The Palladium-Item Paywall

At the beginning of September, the Palladium-Item newspaper in Richmond implemented what many other newspapers have in recent years, a "paywall" that requires users to have a paid subscription when viewing more than a certain number of articles per month on the paper's website.  The paper launched some new features with their digital subscription, including a tablet version and new mobile versions.

I think this approach is a great thing, and is probably something they should have done a long time ago.  Here's why.

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Tales of two newspapers: NYT and P-I

Tales of my recent encounters with two newspapers of note, The New York Times and The Palladium-Item:

The New York Times

NYC: New York Times BuildingAccording to The New York Times website, home delivery of their Sunday edition is available where I live in Richmond, Indiana.  Earlier this year I tried to take them up on that, buying a subscription online and eagerly awaiting that first Sunday morning when I would get to indulge in a paper-reading experience long enough to get me through at least one cup of coffee.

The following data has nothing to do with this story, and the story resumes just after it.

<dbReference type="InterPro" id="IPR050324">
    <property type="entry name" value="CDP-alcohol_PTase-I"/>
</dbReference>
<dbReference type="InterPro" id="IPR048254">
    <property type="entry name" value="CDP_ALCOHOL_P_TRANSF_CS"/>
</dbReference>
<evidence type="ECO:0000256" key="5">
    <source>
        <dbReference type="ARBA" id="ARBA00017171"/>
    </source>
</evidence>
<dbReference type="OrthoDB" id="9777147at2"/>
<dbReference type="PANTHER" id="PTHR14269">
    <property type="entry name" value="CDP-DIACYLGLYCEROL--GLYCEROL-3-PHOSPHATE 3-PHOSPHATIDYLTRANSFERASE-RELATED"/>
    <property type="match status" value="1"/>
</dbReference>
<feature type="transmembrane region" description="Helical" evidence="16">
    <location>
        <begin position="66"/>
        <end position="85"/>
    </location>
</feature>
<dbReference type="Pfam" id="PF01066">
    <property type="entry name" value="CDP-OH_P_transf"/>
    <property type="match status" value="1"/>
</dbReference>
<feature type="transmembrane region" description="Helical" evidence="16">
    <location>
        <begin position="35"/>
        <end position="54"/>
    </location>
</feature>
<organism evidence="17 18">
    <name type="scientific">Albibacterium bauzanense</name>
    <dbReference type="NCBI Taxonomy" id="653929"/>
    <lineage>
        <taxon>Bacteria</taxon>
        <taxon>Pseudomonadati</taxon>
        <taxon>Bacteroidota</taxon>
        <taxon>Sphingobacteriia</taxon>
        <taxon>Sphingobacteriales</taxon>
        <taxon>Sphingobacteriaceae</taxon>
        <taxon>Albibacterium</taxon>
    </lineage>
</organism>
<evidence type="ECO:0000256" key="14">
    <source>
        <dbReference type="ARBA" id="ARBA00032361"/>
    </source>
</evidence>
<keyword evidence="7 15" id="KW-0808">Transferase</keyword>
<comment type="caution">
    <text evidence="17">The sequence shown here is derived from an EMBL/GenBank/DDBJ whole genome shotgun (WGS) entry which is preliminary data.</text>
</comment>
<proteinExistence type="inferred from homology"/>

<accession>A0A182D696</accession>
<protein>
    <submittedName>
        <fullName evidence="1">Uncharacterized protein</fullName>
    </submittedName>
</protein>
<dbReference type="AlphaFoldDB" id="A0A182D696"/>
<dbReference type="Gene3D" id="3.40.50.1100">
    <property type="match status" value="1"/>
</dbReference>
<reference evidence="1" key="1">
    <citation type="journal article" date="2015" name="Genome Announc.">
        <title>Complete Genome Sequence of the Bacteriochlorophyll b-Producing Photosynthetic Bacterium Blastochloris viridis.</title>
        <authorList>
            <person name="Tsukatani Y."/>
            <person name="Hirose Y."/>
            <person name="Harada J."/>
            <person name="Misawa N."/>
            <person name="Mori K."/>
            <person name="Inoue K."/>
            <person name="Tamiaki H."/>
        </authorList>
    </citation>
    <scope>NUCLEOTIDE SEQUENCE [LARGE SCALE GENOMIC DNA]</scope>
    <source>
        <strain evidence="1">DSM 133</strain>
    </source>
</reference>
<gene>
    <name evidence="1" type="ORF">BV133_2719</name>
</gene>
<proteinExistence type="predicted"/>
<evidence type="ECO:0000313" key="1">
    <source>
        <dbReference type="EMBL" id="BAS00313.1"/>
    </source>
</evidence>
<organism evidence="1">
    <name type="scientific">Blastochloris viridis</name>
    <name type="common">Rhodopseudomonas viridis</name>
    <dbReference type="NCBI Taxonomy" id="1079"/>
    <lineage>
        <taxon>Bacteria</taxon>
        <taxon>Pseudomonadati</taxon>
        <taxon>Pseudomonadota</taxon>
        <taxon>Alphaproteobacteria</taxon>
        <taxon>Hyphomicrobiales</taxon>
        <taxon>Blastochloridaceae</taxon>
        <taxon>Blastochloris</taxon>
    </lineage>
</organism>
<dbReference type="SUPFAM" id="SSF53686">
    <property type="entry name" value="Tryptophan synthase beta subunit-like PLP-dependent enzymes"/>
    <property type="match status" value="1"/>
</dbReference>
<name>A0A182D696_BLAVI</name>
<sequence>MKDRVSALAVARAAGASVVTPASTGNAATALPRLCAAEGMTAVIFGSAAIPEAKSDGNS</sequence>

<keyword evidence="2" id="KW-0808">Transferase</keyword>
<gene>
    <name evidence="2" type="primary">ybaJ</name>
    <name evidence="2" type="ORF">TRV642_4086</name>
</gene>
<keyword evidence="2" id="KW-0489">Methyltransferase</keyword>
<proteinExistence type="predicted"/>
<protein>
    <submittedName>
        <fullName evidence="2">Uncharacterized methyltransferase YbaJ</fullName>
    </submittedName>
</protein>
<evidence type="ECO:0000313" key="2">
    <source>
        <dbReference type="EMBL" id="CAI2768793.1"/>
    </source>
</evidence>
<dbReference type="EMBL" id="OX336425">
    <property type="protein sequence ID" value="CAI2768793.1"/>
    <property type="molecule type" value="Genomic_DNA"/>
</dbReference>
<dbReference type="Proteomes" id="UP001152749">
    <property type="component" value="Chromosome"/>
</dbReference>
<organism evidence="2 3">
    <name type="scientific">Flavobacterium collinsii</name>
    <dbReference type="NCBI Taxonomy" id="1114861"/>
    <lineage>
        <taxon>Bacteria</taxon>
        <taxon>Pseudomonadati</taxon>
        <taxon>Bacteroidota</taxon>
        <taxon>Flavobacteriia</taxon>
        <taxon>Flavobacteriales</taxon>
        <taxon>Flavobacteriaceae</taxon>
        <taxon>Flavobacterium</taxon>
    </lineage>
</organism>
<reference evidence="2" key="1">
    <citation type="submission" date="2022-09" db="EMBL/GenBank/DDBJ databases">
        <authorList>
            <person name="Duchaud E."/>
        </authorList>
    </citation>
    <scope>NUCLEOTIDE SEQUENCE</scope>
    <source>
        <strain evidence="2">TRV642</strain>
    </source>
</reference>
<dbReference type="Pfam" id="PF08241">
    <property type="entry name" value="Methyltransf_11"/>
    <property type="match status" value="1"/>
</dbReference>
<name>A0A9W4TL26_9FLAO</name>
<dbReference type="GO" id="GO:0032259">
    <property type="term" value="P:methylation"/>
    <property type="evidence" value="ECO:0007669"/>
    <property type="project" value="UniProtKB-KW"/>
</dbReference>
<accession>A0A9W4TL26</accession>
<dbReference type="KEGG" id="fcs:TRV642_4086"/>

But that first Sunday, the paper didn't show up.  "Oh, yeah, that's probably just some issue getting you in the circulation system," the phone rep said when I called.  "We'll get it to you next week."

Week two, no paper.  "Sorry about that, don't know what happened there.  Hold on while I call the distribution center."  They concluded it was just another circulation issue, and assured me it had been straightened out for sure this time.

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Why I'm canceling my print newspaper subscription

Damon on FireI believe the time has finally come to cancel my subscription to the local newspaper, The Palladium-Item.  It's a decision I've wrestled with even as I've supported and found excitement in the possibilities for renewal at the paper (and blogged about some of that thinking here, here, here, and here), and it's not something I'll do lightly.